To her credit, Tiffany seems to be nice to everyone. After a big club show, she sits and signs autographs for anyone who wants one. She even suffers the occasional lunatic who’s convinced they’re practically married. She’s been dealing with it most of her life, I guess, and she appears to be a genuinely nice person.

No, I don’t want to marry her or follow her around. In the documentary, she treated everybody really kindly. I’m not going anywhere near her. (Fucking restraining order!!!)

I jest.

This documentary was absolutely fascinating–it’s only an hour long, and streaming on Netflix. Give it a watch. The sincerity of these obsessive people is mind-boggling. Jeff, the Asperger’s guy, is intelligent as hell. He’s read a ton of books, and speaks regularly about the fascists taking over our country. He’s also always smiling, whether discussing fascists or Tiffany. Kelly is an emotional wreck. She was going to see Tiffany in Denver, but couldn’t get into the show. She bought a pint each of Jägermeister and vodka, and went home to numb her grief.

People that sincere and that convinced that their delusion is true…these people fascinate me, as well as scaring me. These two guys are harmless, but if their chemicals were mixed a little differently, things could be different.

As for Frank, our visitor at the radio station, the police drove him “home.” They dropped him off where he asked. He could have walked into a cheap apartment building, or into the woods where lots of homeless folks stay.

The officers came back to our station afterwards, to see if we wanted to press charges. We didn’t, of course–he was never threatening or obnoxious. One of the officers told us that our messages were bad, but the NBC affiliate, Channel 8, was the worst. Whether it was “ER” or “Law & Order,” or even local programming, Channel 8’s transmitter has the messages pumping loud.

One night, Frank was watching the 11 o’clock news, and the female news anchor stopped reading, looked directly at Frank, and said, “I can see your ding-dong.” He’s placed calls to Channel 8, needless to say. Who wants that??

Me? I just don’t watch TV news.

It gets in the way of watching my 19 hour-long Tiffany video collection.

Happy St Patty’s Day


9 Responses to “A Few Tacos Short of a #4 Combo at Estella’s”

  1. *shivering*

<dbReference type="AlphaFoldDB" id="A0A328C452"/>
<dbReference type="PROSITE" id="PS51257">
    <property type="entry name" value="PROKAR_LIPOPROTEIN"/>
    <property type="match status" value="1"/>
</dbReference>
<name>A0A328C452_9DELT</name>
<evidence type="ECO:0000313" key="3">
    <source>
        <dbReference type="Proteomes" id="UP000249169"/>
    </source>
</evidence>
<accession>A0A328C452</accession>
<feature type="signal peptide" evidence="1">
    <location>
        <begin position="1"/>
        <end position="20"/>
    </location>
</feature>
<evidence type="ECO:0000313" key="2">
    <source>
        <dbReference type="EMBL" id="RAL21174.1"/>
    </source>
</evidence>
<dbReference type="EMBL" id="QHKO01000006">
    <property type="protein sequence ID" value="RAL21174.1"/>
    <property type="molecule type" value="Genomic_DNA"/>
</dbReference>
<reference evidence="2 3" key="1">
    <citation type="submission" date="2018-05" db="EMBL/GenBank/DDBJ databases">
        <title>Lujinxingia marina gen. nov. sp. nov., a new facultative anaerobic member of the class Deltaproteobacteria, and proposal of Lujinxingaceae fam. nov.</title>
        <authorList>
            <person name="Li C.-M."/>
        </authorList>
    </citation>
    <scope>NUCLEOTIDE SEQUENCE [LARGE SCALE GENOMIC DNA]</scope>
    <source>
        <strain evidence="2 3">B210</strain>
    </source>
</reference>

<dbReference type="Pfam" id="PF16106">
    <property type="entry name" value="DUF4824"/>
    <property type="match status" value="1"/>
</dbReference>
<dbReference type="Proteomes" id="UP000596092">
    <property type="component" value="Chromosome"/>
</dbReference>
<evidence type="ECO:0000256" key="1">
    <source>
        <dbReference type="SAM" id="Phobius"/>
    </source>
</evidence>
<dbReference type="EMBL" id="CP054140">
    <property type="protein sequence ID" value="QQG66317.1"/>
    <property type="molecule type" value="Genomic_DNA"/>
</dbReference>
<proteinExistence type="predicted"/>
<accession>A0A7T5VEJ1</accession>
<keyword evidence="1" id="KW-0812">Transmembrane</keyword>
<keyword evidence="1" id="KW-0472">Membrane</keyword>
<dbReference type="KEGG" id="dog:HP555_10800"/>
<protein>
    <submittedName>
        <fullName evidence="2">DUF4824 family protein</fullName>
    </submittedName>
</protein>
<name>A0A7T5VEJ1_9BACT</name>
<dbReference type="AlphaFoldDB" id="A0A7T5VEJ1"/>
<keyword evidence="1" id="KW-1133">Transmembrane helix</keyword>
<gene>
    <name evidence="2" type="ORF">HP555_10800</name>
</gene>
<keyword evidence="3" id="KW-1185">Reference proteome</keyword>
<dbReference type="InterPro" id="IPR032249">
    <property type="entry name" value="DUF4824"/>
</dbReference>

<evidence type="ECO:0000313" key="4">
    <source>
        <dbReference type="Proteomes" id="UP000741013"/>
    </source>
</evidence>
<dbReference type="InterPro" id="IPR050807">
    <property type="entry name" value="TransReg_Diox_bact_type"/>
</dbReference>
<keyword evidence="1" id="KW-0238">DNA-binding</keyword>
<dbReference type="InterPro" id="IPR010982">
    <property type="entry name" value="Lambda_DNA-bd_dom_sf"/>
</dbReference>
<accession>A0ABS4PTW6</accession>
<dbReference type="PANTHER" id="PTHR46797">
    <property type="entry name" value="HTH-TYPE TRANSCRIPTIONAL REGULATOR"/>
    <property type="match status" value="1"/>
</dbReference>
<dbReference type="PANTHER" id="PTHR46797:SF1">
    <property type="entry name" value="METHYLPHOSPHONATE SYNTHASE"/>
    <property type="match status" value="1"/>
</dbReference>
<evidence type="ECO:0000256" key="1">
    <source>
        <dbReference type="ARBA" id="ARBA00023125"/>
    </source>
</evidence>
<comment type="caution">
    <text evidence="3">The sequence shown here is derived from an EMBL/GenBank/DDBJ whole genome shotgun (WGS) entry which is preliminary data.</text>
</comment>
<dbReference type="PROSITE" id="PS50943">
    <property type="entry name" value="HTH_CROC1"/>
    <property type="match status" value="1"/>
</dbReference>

Wow, just wow.
    So many people…on the edge.

  2. I was at the Social Security office on Friday, trying to get some tax business done for my parents, when this woman plunked herself on the bench behind me and began chatting with the person next to her. I found myself thanking providence that she didn’t sit next to me, because her chat became this bizarre ramble about her neighbors taunting her and breaking into her house while she was asleep. “You know what taunting is? T-A-U-N-T? I mean, I need to get out of here. I’m gonna sell my things and move to Florida where they be nice to people.”

    Just thought I should warn you.

    • We used to have a listener–an elderly black woman–who would call and tell us about her neighbors shocking her through her windows “with some device.” I always felt bad for her, just because we had our engineer build the device, and we were actually the ones shocking her. Bwahahaha.

  3. See, now, this is why it’s just as well I never got famous for anything. You have just one short spell of fame, like Tiffany did, and you’re dealing with it for the rest of your life.

    I mean, when you’re famous, more and more people start sending you Messages. Right now I only get Messages from my immediate neighbors, who are using a cosmic radiation beam device pioneered by the Soviets, and I can block up to 57% of those with foil… *adjusts hat*

    • The key is to use both foil AND Saran Wrap. It makes your brain overheat, sure, but it keeps out another 16%. And I know Tiffany likes my Saran Wrap. Because she’s my best friend and all.

  4. I was always more of a Debbie Gibson fan — and by Debbie I mean Deborah, and by fan, I mean stalker.

    I jest.

    Sort of.

    Fortunately, you can see both teen dreams in SyFy Channel crappy monster movies. They even did one where they’re BOTH in the SAME movie!

    • They did come out almost simultaneously, sort of like Britney Spears and Christina Aguilera. I think Tiffany has the better voice, but props to Debbie/Deborah for writing her own songs. As far as the more recent pair, Britney is clearly the superior vocalist…


      Sorry. I tried to keep a straight face. Christina Aguilera proved herself to me doing “This is a Man’s Man’s World” during the James Brown tribute at the Grammy Awards. And Britney…goodness, the better purposes to which that carbon could’ve been used. Like cookouts. Or making another Christina Aguilera.

      A horror movie with both Deborah Gibson and Tifforah would probably destroy my already tenuous grasp of reality. (Unless there were boobs, of course (and I’m obviously kidding, because that would be sexist and wrong of me 😉 ))